World Journal of Medical Microbiology
Opinion | Open Access | 10.31586/wjmm.2022.372

Role of Probiotics in COVID-19 Management?

Samar Osama Ahmed Hassan1, Manal Sabry Mohamed2, Mina Mikhail Nessim2, Mohamed Nabil Badawy Al Ashram2 and Mohamed Farouk Allam1,3,*
1
Department of Family Medicine, Faculty of Medicine, Ain Shams University, Cairo, Egypt
2
Department of Internal Medicine, Faculty of Medicine, Ain Shams University, Cairo, Egypt
3
Department of Preventive Medicine and Public Health, University of Cordoba School of Medicine, Cordoba 14004, Spain

Abstract

Probiotics as an intestinal microbe regulator, not only improve the ability of the gastrointestinal microbiota to modulate immune activity, but also strengthen the body's immune system, inhibit allergic reactions and has a significant role especially in the anti-viral immunomodulation. Therefore, in patients with COVID-19, the intestinal micro-eco-regulator, represented by probiotics, may be a therapeutic choice. However, there is still a lack of evidence-based studies to support probiotic treatment of patients with COVID-19. New cohort studies and randomized controlled clinical trials to assess the effectiveness of probiotics in the management of COVID-19 are strongly and urgently needed.

Research Opinion

At the end of 2019, a novel coronavirus was identified as the causative of a cluster of pneumonia cases in Wuhan (China), resulting in an epidemic throughout China, followed by a global pandemic. In February 2020, the World Health Organization (WHO) announced the disease COVID-19, which stands for coronavirus disease 2019 (WHO, 2020).

The common symptoms of COVID-19 infection include fever, dry cough, shortness of breath, and breathing difficulties less common symptoms include anosmia, sore throat, runny nose, vomiting and diarrhoea (CDC, 2022).

Early reports from Wuhan showed that 2-10% of patients with COVID-19 infection had gastrointestinal symptoms such as diarrhoea, vomiting and abdominal pain. About 10% of the patients presented with diarrhoea and nausea 1-2 days before the development of fever and respiratory symptoms (Yeo et al., 2020). Moreover, another study involving 1141 COVID-19 patients found that 183 of the 1141 patients (nearly 16%) presented with gastrointestinal symptoms only (Su et al., 2020).

COVID-19 disease are characterised by gut microbiome dysbiosis, immune dysregulation, hyper-inflammation, and cytokine storm (Angurana and Bansal, 2020).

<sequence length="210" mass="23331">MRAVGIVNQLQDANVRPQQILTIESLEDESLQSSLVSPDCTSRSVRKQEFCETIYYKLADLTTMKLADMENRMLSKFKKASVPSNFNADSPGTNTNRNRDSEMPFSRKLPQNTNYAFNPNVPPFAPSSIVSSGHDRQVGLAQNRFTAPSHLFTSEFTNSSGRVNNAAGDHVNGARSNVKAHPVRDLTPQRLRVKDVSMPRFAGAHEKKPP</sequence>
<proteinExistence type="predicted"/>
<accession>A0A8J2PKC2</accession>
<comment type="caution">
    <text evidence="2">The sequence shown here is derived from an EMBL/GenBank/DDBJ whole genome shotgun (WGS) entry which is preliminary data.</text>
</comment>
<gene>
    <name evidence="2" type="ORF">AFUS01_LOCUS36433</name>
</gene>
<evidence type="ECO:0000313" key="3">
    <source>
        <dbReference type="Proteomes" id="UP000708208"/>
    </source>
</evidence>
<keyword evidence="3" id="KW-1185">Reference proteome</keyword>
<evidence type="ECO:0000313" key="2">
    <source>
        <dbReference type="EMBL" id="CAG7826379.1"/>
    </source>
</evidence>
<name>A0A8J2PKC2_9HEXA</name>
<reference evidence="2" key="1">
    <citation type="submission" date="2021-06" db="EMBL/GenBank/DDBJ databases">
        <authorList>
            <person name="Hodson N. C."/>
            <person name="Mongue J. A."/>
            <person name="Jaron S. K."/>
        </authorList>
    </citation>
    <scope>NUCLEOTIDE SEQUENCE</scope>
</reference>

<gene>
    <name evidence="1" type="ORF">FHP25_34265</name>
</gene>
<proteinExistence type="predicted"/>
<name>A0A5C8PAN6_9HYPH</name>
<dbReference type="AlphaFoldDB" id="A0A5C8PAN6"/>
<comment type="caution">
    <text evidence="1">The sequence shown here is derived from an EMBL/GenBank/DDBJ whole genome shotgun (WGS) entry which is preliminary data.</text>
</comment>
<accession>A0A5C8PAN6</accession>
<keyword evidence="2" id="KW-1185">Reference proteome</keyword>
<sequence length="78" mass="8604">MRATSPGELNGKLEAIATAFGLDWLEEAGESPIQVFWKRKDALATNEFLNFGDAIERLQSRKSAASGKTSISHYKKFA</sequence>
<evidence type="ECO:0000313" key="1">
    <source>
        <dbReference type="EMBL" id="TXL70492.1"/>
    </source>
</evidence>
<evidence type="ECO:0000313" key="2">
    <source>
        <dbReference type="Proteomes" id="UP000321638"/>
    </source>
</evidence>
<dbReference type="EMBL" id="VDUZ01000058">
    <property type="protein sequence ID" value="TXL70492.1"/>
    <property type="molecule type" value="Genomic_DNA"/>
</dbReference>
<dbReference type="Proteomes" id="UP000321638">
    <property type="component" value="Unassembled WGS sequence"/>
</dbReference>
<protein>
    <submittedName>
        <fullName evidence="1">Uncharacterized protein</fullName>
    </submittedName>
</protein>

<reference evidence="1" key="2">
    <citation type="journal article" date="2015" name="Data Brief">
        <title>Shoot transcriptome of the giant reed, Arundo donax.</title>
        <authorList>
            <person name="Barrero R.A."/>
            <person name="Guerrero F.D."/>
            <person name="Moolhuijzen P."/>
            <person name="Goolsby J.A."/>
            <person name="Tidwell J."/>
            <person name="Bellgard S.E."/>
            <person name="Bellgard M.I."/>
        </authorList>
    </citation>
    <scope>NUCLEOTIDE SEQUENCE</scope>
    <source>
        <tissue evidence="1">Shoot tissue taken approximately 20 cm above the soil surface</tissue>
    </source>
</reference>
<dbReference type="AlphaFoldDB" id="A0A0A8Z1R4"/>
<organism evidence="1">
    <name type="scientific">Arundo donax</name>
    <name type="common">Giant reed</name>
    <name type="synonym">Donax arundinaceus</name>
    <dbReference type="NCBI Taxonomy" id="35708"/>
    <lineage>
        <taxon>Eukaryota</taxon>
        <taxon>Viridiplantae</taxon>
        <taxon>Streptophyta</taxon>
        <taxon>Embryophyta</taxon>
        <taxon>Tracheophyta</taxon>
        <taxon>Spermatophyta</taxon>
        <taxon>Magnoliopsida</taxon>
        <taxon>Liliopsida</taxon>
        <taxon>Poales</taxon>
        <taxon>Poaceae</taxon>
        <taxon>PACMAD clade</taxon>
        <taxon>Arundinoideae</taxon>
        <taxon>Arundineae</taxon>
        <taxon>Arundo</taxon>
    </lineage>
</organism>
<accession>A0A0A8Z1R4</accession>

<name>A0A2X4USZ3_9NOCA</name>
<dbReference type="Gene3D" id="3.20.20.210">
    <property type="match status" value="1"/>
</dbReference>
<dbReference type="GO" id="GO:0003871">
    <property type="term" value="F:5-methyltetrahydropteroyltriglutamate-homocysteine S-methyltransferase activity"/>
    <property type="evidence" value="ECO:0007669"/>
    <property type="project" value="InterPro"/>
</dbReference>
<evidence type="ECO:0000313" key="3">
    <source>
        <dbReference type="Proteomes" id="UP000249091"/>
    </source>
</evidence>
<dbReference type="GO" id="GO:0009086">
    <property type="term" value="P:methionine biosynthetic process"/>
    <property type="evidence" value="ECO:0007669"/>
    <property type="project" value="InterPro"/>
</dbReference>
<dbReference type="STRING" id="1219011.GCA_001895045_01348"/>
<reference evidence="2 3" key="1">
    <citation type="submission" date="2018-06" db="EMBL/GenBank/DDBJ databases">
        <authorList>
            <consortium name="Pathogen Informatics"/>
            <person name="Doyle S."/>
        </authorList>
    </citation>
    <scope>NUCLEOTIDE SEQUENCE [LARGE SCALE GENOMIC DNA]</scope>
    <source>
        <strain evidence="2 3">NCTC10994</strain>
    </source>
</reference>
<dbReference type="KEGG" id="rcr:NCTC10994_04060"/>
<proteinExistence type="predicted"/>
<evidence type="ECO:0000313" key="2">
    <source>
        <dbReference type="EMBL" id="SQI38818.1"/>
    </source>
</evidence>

Gut microbiota configuration was associated with COVID-19 disease severity, and altered gut microbiota persisted even after clearance of the virus, suggesting that the virus might inflict prolonged harm to human microbiome homoeostasis (Effenberger et al., 2020).

Probiotics are live microorganisms that when administered in adequate amounts confer a health benefit on the host (Hill et al., 2014).

Probiotics as an intestinal microbe regulator, not only improve the ability of the gastrointestinal microbiota to modulate immune activity, but also strengthen the body's immune system, inhibit allergic reactions and has a significant role especially in the anti-viral immunomodulation (Zhang et al., 2020).

Therefore, in patients with COVID-19, the intestinal micro-eco-regulator, represented by probiotics, may be a therapeutic choice. However, there is still a lack of evidence-based studies to support probiotic treatment of patients with COVID-19.

New cohort studies and randomized controlled clinical trials to assess the effectiveness of probiotics in the management of COVID-19 are strongly and urgently needed.

References

  1. Angurana SK, Bansal A. Probiotics and Coronavirus disease 2019: think about the link. Br J Nutr. 2021 Nov 28;126(10):1564-1570. doi: 10.1017/S000711452000361X.[CrossRef] [PubMed]
  2. Centers for Disease Control and Prevention. Coronavirus Disease 2019 (COVID-19) 2021 Case Definition. Available at: https://ndc.services.cdc.gov/case-definitions/coronavirus-disease-2019-2021/ (last access May 5, 2022).
  3. Effenberger M, Grabherr F, Mayr L, Schwaerzler J, Nairz M, Seifert M, Hilbe R, Seiwald S, Scholl-Buergi S, Fritsche G, Bellmann-Weiler R, Weiss G, Müller T, Adolph TE, Tilg H. Faecal calprotectin indicates intestinal inflammation in COVID-19. Gut 2020;69(8):1543-1544. doi: 10.1136/gutjnl-2020-321388.[CrossRef] [PubMed]
  4. Hill C, Guarner F, Reid G, Gibson GR, Merenstein DJ, Pot B, Morelli L, Canani RB, Flint HJ, Salminen S, Calder PC, Sanders ME. Expert consensus document. The International Scientific Association for Probiotics and Prebiotics consensus statement on the scope and appropriate use of the term probiotic. Nat Rev Gastroenterol Hepatol 2014;11(8):506-514. doi: 10.1038/nrgastro.2014.66.[CrossRef] [PubMed]